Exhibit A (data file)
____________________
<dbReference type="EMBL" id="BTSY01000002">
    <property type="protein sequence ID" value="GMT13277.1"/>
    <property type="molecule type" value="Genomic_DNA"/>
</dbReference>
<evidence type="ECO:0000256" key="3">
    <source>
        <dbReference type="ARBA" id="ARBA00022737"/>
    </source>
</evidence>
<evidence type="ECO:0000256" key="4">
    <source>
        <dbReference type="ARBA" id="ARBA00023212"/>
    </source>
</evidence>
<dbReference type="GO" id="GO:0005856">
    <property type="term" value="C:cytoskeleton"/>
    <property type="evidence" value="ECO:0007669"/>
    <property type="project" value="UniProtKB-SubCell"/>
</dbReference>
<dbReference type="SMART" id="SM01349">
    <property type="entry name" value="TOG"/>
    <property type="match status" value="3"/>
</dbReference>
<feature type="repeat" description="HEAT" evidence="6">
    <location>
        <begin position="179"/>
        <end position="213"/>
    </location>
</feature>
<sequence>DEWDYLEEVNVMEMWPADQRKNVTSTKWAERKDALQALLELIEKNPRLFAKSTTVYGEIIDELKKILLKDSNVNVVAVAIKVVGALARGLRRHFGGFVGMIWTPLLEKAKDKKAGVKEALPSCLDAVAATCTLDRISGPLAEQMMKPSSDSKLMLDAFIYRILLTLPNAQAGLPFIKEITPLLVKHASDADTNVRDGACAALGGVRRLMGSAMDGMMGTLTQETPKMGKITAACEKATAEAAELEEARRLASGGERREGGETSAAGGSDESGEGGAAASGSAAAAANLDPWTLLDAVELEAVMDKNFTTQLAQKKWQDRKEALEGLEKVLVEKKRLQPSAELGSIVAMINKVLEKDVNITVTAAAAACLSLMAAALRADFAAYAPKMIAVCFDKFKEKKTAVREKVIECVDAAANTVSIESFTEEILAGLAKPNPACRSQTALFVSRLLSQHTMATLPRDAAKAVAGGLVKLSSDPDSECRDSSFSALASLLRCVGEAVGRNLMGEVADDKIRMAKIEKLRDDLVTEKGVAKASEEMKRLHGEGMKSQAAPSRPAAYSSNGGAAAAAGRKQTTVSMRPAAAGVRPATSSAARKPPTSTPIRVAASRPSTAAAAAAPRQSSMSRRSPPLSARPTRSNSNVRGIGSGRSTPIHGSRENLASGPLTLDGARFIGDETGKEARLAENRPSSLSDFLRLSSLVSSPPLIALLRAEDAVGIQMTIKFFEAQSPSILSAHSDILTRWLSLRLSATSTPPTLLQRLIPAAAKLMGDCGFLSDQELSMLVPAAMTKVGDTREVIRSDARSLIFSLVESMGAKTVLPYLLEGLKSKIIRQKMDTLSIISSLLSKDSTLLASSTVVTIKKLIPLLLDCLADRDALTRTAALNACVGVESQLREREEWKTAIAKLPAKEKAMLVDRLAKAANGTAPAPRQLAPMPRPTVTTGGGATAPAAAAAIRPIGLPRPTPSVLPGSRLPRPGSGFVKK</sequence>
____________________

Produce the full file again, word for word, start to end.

<dbReference type="EMBL" id="BTSY01000002">
    <property type="protein sequence ID" value="GMT13277.1"/>
    <property type="molecule type" value="Genomic_DNA"/>
</dbReference>
<evidence type="ECO:0000256" key="3">
    <source>
        <dbReference type="ARBA" id="ARBA00022737"/>
    </source>
</evidence>
<evidence type="ECO:0000256" key="4">
    <source>
        <dbReference type="ARBA" id="ARBA00023212"/>
    </source>
</evidence>
<dbReference type="GO" id="GO:0005856">
    <property type="term" value="C:cytoskeleton"/>
    <property type="evidence" value="ECO:0007669"/>
    <property type="project" value="UniProtKB-SubCell"/>
</dbReference>
<dbReference type="SMART" id="SM01349">
    <property type="entry name" value="TOG"/>
    <property type="match status" value="3"/>
</dbReference>
<feature type="repeat" description="HEAT" evidence="6">
    <location>
        <begin position="179"/>
        <end position="213"/>
    </location>
</feature>
<sequence>DEWDYLEEVNVMEMWPADQRKNVTSTKWAERKDALQALLELIEKNPRLFAKSTTVYGEIIDELKKILLKDSNVNVVAVAIKVVGALARGLRRHFGGFVGMIWTPLLEKAKDKKAGVKEALPSCLDAVAATCTLDRISGPLAEQMMKPSSDSKLMLDAFIYRILLTLPNAQAGLPFIKEITPLLVKHASDADTNVRDGACAALGGVRRLMGSAMDGMMGTLTQETPKMGKITAACEKATAEAAELEEARRLASGGERREGGETSAAGGSDESGEGGAAASGSAAAAANLDPWTLLDAVELEAVMDKNFTTQLAQKKWQDRKEALEGLEKVLVEKKRLQPSAELGSIVAMINKVLEKDVNITVTAAAAACLSLMAAALRADFAAYAPKMIAVCFDKFKEKKTAVREKVIECVDAAANTVSIESFTEEILAGLAKPNPACRSQTALFVSRLLSQHTMATLPRDAAKAVAGGLVKLSSDPDSECRDSSFSALASLLRCVGEAVGRNLMGEVADDKIRMAKIEKLRDDLVTEKGVAKASEEMKRLHGEGMKSQAAPSRPAAYSSNGGAAAAAGRKQTTVSMRPAAAGVRPATSSAARKPPTSTPIRVAASRPSTAAAAAAPRQSSMSRRSPPLSARPTRSNSNVRGIGSGRSTPIHGSRENLASGPLTLDGARFIGDETGKEARLAENRPSSLSDFLRLSSLVSSPPLIALLRAEDAVGIQMTIKFFEAQSPSILSAHSDILTRWLSLRLSATSTPPTLLQRLIPAAAKLMGDCGFLSDQELSMLVPAAMTKVGDTREVIRSDARSLIFSLVESMGAKTVLPYLLEGLKSKIIRQKMDTLSIISSLLSKDSTLLASSTVVTIKKLIPLLLDCLADRDALTRTAALNACVGVESQLREREEWKTAIAKLPAKEKAMLVDRLAKAANGTAPAPRQLAPMPRPTVTTGGGATAPAAAAAIRPIGLPRPTPSVLPGSRLPRPGSGFVKK</sequence>